Drawn to Drawings: The Goldman Collection
Il Guercino (detail of "King David")
This second exhibit
in the new print and drawing galleries
at the Art Institute of Chicago
almost makes up for
the absence of such a gallery
over the last decade.
(the previous space was turned into a coat check room)
But, let's let bygones be bygones
and thank Jean and Steven Goldman
for sharing their magnificent collection
of Italian drawings.
(as well as donating the
new print study facility)
the catalog for the show
won't appear until next April,
so I've got nothing to show yet
except for the above
quick study by Tintoretto.
and this one by Il Guercino
But there are many other good ones
among the dozens of
rather perfunctory sketches
done in preparation for various large,
were a few life sketches by the Carracci,
and two great studies by Guercino
for the martydom of Saint Bartholomew
(one of which came from A.I.C. 's own collection)
There were also many, many
good, and often small, drawings
by names that were
utterly unfamiliar to me.
Some mention must be made,
of the drawing now attributed to Raphael's own hand,
a "Nativity with Saints" from 1511.
A useful study for a great painting - perhaps
(I can't find the painting on the internet- perhaps it's lost)
but it's not really a memorable drawing for me.
It's just a nice one.
But it was Luca Cambiaso's drawing
of "The Flaying of Maryas" (1547-48)
that made my jaw drop.
Not that I have a special affinity
for depictions of cruelty ---
but Cambiaso was flying
while all his contemporaries were walking.
Here's Cambiaso's drawing
on the same subject
from the A.I.C.'s permanent collection.
The one in the Goldman collection
is about 2 degrees wilder.
And as it turns out,
the A.I.C. already owns
about a dozen drawings
by this artist.
I really like them,
what better time to shown them
The museum also has a painting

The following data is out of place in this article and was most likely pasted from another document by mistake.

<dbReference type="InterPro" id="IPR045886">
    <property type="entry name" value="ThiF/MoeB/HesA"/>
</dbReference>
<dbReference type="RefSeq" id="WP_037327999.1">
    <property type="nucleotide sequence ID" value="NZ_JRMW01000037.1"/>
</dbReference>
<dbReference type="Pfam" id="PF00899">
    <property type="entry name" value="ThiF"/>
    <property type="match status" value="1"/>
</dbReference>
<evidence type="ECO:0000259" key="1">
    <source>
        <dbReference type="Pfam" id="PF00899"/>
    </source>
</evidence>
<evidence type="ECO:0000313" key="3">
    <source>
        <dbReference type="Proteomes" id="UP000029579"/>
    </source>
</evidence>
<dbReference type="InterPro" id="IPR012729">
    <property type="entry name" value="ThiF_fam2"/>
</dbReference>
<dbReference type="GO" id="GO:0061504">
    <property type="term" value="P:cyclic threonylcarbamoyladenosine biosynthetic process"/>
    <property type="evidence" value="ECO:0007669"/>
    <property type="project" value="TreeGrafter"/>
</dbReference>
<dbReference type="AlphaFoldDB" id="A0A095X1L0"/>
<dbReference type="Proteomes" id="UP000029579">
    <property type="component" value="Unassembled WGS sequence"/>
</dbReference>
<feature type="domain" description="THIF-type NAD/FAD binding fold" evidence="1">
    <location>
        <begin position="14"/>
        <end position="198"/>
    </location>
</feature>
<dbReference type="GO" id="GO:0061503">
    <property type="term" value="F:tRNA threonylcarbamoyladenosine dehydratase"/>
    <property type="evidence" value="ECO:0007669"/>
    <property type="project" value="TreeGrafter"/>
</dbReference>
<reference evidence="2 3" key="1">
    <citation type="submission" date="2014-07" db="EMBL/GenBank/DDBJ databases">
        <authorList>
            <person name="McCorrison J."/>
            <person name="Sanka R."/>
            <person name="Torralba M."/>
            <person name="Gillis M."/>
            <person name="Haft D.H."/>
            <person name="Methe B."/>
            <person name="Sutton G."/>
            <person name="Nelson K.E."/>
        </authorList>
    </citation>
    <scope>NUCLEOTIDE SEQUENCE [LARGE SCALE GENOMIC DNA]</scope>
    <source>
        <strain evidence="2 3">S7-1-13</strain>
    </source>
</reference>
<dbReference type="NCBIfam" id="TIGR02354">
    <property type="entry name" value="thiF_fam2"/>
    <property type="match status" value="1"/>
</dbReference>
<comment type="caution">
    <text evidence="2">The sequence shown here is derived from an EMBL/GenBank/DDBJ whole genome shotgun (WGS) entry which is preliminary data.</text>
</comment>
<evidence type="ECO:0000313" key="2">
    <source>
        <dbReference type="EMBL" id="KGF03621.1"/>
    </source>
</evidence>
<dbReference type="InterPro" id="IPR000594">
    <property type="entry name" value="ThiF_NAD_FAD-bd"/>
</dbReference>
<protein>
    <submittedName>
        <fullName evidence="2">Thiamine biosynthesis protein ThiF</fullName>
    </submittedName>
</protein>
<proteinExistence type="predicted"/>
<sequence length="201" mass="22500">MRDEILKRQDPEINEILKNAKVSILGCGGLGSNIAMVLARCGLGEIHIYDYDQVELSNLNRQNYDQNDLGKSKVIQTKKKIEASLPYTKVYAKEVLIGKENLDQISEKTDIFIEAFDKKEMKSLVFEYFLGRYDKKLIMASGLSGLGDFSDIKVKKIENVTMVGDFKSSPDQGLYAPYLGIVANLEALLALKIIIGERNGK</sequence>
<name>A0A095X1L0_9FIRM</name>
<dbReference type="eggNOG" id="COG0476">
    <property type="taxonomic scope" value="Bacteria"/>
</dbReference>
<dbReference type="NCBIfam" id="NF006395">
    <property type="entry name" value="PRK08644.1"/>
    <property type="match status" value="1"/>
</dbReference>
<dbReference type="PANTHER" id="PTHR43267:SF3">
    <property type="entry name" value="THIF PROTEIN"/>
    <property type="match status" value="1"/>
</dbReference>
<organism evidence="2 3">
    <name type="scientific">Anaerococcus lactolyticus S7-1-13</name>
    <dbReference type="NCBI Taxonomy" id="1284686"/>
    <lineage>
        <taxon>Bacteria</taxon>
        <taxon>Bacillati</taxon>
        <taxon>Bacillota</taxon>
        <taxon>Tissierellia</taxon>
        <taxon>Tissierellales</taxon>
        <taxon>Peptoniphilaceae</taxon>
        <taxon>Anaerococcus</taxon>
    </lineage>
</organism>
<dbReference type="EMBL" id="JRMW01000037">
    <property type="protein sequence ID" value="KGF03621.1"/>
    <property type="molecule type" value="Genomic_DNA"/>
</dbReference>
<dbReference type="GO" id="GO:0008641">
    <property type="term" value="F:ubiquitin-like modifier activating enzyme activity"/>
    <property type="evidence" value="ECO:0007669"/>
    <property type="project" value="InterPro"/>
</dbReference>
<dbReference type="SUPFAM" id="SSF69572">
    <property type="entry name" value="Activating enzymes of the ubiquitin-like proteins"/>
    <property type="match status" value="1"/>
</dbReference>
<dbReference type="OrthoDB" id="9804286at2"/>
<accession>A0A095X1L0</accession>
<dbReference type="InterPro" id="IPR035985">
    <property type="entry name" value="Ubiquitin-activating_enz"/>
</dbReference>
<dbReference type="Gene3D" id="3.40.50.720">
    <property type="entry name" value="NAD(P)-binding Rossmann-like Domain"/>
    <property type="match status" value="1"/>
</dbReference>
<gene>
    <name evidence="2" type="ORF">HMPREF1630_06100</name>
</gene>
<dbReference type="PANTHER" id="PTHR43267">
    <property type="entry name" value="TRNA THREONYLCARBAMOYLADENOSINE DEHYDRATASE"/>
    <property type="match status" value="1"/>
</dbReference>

attributed to this artist
but I'm afraid it's
not quite this ecstatic
(the following is my un-published review
written for Newcity)
“Drawn to Drawings” Goldman Collection through January 18
The Jean and Steven Goldman Collection of over 140 Italian drawings is like a trip in the time machine back to the working studios of painters back in 16th and 17th Century Rome, Florence, or Genoa. There’s the presentation drawings for patrons, the compositional designs for large liturgical paintings, and the studies of figures or drapery -- mostly done by skilled studio assistants – but also a few from the super-stars of all-time like Salvador Rosa, Tintoretto, and even Raphael.(at least, according to a recent attribution) - all of it done with elegance, grace, and style – and that magnificent Italian sense of space that is so foreign to the pinched and puny realism of our era. But the real highlights of the show are the few virtuoso drawings that just seem to be private visions – like Luca Cambiaso’s “Flaying of Marsyas” and Il Guercino’s two studies for “The Martyrdom of Saint Bartholomew”. (He may have been cross-eyed – but that guy could really draw!) And don’t miss the little quick sketch by Tintoretto. Wonderful! Way too much to see in one visit – you’ll have to plan to a take off a week for vacation.